Having highlighted the damage caused by reckless mining to the towns and villages that used to line the Trail, Bryson now stresses that the same mining activity has decimated the local landscape—it’s even stripped mountains bare of all vegetation. It seems like Luther’s job is to stop other people from finding out about how much damage the mining industry has caused to the mountains. This seems like a shame, since Luther’s time could be better used trying to restore or improve the mountainside, rather than keeping the damage a secret.
Bryson drives to Little Gap and goes for a hike along a ridge across a vast expanse of barren terrain that’s been decimated by mining. It looks like the remnants of a battlefield. As Bryson is getting into his walking stride, he comes across Lehigh Gap—it’s 1,000 feet to the bottom of the valley. He doesn’t want to hike all that way just to hike back up, so he abandons his walk, deciding that that it’s really unsatisfying to dip in and out of the Trail like this. He vows to never try and hike the Trail with a car again.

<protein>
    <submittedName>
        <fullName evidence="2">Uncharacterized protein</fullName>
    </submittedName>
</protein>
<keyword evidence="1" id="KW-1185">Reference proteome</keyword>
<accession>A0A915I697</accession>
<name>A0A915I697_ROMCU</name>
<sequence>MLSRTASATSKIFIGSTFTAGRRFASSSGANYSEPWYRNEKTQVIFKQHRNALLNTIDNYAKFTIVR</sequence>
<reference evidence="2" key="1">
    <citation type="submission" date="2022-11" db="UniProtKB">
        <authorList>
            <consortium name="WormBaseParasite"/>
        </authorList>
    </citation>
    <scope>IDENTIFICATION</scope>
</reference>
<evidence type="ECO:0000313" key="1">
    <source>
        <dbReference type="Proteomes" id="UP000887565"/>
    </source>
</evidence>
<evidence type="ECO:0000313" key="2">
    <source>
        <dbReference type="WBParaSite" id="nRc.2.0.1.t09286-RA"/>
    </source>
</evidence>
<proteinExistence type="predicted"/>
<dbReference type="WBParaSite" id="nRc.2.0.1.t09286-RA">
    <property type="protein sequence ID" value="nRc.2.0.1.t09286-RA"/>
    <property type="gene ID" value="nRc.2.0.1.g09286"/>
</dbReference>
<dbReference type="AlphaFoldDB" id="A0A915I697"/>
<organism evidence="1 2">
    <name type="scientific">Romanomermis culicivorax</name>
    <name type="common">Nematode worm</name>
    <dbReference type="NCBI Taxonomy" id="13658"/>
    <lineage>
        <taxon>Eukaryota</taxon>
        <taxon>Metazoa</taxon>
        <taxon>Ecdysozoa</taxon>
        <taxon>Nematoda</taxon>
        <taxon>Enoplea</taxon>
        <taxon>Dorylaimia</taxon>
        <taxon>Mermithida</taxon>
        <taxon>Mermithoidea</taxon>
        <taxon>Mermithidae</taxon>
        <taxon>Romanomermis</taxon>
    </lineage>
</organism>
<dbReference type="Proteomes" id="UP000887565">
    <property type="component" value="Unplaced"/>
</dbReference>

The damage to Appalachia caused by mining remains at the forefront of Bryson’s mind as he explores this barren landscape. It’s clear that no other creature has caused damage on this scale to the region’s mountains. Bryson concludes that he doesn’t want to dip in and out of the natural environment by car since he can’t get entrenched in it this way. Once again, Bryson hints that he wishes there was a middle ground between driving around and looking at nature and trekking for days in it. Neither approach seems to satisfy him.